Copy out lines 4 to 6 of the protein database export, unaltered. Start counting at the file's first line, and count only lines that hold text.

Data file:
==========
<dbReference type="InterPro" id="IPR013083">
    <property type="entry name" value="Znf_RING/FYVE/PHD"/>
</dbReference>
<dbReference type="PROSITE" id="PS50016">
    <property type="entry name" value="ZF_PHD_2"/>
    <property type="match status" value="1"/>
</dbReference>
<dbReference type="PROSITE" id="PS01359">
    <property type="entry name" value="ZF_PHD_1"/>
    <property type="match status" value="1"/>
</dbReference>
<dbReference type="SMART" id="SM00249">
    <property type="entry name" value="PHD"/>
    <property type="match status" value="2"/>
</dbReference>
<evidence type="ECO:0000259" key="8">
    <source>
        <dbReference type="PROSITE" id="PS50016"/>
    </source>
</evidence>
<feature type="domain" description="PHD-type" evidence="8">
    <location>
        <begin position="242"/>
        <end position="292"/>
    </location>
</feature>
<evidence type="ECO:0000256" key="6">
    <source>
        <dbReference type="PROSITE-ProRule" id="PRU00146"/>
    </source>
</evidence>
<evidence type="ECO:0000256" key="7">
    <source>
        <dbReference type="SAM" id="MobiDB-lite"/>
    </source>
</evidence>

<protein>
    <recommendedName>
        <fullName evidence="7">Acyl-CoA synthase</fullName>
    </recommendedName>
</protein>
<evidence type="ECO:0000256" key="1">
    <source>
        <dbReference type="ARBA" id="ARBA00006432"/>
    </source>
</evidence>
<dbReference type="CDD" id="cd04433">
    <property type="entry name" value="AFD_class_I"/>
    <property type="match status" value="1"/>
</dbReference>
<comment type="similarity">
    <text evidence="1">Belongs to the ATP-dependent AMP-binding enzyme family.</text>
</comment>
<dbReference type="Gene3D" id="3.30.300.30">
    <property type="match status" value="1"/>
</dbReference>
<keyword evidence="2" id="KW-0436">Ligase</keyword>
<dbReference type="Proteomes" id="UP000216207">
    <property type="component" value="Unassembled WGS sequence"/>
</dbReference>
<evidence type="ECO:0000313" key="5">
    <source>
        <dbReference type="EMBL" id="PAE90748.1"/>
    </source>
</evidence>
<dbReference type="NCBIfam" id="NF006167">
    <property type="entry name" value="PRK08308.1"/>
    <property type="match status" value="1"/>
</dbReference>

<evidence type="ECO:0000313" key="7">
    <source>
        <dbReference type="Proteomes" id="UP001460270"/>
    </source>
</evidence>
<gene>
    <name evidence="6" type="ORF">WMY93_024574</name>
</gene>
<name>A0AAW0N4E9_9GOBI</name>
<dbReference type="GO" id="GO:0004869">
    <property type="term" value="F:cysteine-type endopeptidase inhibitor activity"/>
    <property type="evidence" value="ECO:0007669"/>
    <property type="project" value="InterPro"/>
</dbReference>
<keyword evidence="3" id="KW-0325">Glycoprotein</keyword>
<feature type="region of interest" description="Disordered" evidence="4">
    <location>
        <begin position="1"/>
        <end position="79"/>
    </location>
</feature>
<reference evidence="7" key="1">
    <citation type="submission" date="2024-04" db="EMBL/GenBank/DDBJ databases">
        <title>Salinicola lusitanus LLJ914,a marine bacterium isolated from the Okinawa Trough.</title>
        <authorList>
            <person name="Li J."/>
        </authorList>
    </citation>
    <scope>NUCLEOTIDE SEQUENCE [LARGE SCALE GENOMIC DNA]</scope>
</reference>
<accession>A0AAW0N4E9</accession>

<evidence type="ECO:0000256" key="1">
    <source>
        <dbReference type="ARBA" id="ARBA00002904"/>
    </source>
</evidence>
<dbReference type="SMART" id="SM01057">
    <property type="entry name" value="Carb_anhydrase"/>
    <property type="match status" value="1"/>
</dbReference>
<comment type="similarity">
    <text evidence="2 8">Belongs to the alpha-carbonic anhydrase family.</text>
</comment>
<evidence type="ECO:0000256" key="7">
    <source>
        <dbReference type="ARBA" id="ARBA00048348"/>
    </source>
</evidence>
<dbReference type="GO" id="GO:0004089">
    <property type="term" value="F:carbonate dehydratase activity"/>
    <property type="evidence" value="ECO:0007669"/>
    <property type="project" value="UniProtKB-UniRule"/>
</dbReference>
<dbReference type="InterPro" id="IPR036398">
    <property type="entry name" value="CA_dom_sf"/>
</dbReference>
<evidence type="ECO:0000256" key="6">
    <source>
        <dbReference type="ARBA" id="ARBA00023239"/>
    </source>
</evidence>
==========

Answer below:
<dbReference type="PROSITE" id="PS50016">
    <property type="entry name" value="ZF_PHD_2"/>
    <property type="match status" value="1"/>